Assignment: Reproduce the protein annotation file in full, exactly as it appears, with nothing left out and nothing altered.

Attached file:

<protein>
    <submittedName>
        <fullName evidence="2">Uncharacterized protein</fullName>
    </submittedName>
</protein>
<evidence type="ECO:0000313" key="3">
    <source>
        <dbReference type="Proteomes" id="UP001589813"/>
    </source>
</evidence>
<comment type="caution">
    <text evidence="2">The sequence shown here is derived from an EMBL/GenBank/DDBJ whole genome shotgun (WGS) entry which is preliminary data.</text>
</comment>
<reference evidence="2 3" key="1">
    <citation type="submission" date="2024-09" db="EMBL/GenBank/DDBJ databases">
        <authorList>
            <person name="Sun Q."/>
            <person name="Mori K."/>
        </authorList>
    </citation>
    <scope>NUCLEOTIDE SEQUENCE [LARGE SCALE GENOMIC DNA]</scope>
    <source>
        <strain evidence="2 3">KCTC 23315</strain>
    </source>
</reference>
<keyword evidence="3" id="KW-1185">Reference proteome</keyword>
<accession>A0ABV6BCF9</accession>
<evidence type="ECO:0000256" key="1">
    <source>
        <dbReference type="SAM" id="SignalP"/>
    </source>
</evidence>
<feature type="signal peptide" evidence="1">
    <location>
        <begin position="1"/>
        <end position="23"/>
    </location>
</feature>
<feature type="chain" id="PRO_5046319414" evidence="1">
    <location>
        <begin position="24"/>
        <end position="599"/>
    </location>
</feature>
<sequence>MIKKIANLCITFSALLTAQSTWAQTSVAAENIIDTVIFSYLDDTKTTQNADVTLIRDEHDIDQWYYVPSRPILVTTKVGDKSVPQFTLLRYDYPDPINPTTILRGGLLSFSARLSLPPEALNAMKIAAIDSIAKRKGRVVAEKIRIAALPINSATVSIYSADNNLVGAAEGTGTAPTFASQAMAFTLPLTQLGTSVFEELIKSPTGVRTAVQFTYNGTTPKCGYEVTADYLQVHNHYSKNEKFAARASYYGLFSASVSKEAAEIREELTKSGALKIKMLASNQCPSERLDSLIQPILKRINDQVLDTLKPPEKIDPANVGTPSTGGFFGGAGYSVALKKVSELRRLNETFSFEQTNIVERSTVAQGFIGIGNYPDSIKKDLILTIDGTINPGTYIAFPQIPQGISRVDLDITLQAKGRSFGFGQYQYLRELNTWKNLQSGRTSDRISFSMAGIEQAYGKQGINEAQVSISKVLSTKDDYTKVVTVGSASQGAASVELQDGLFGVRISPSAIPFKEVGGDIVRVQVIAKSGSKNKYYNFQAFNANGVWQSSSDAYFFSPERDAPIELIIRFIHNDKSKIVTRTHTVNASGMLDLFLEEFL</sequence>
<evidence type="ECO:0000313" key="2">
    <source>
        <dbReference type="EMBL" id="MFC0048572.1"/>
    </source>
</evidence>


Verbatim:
<protein>
    <submittedName>
        <fullName evidence="2">Uncharacterized protein</fullName>
    </submittedName>
</protein>
<evidence type="ECO:0000313" key="3">
    <source>
        <dbReference type="Proteomes" id="UP001589813"/>
    </source>
</evidence>
<comment type="caution">
    <text evidence="2">The sequence shown here is derived from an EMBL/GenBank/DDBJ whole genome shotgun (WGS) entry which is preliminary data.</text>
</comment>
<reference evidence="2 3" key="1">
    <citation type="submission" date="2024-09" db="EMBL/GenBank/DDBJ databases">
        <authorList>
            <person name="Sun Q."/>
            <person name="Mori K."/>
        </authorList>
    </citation>
    <scope>NUCLEOTIDE SEQUENCE [LARGE SCALE GENOMIC DNA]</scope>
    <source>
        <strain evidence="2 3">KCTC 23315</strain>
    </source>
</reference>
<keyword evidence="3" id="KW-1185">Reference proteome</keyword>
<accession>A0ABV6BCF9</accession>
<evidence type="ECO:0000256" key="1">
    <source>
        <dbReference type="SAM" id="SignalP"/>
    </source>
</evidence>
<feature type="signal peptide" evidence="1">
    <location>
        <begin position="1"/>
        <end position="23"/>
    </location>
</feature>
<feature type="chain" id="PRO_5046319414" evidence="1">
    <location>
        <begin position="24"/>
        <end position="599"/>
    </location>
</feature>
<sequence>MIKKIANLCITFSALLTAQSTWAQTSVAAENIIDTVIFSYLDDTKTTQNADVTLIRDEHDIDQWYYVPSRPILVTTKVGDKSVPQFTLLRYDYPDPINPTTILRGGLLSFSARLSLPPEALNAMKIAAIDSIAKRKGRVVAEKIRIAALPINSATVSIYSADNNLVGAAEGTGTAPTFASQAMAFTLPLTQLGTSVFEELIKSPTGVRTAVQFTYNGTTPKCGYEVTADYLQVHNHYSKNEKFAARASYYGLFSASVSKEAAEIREELTKSGALKIKMLASNQCPSERLDSLIQPILKRINDQVLDTLKPPEKIDPANVGTPSTGGFFGGAGYSVALKKVSELRRLNETFSFEQTNIVERSTVAQGFIGIGNYPDSIKKDLILTIDGTINPGTYIAFPQIPQGISRVDLDITLQAKGRSFGFGQYQYLRELNTWKNLQSGRTSDRISFSMAGIEQAYGKQGINEAQVSISKVLSTKDDYTKVVTVGSASQGAASVELQDGLFGVRISPSAIPFKEVGGDIVRVQVIAKSGSKNKYYNFQAFNANGVWQSSSDAYFFSPERDAPIELIIRFIHNDKSKIVTRTHTVNASGMLDLFLEEFL</sequence>
<evidence type="ECO:0000313" key="2">
    <source>
        <dbReference type="EMBL" id="MFC0048572.1"/>
    </source>
</evidence>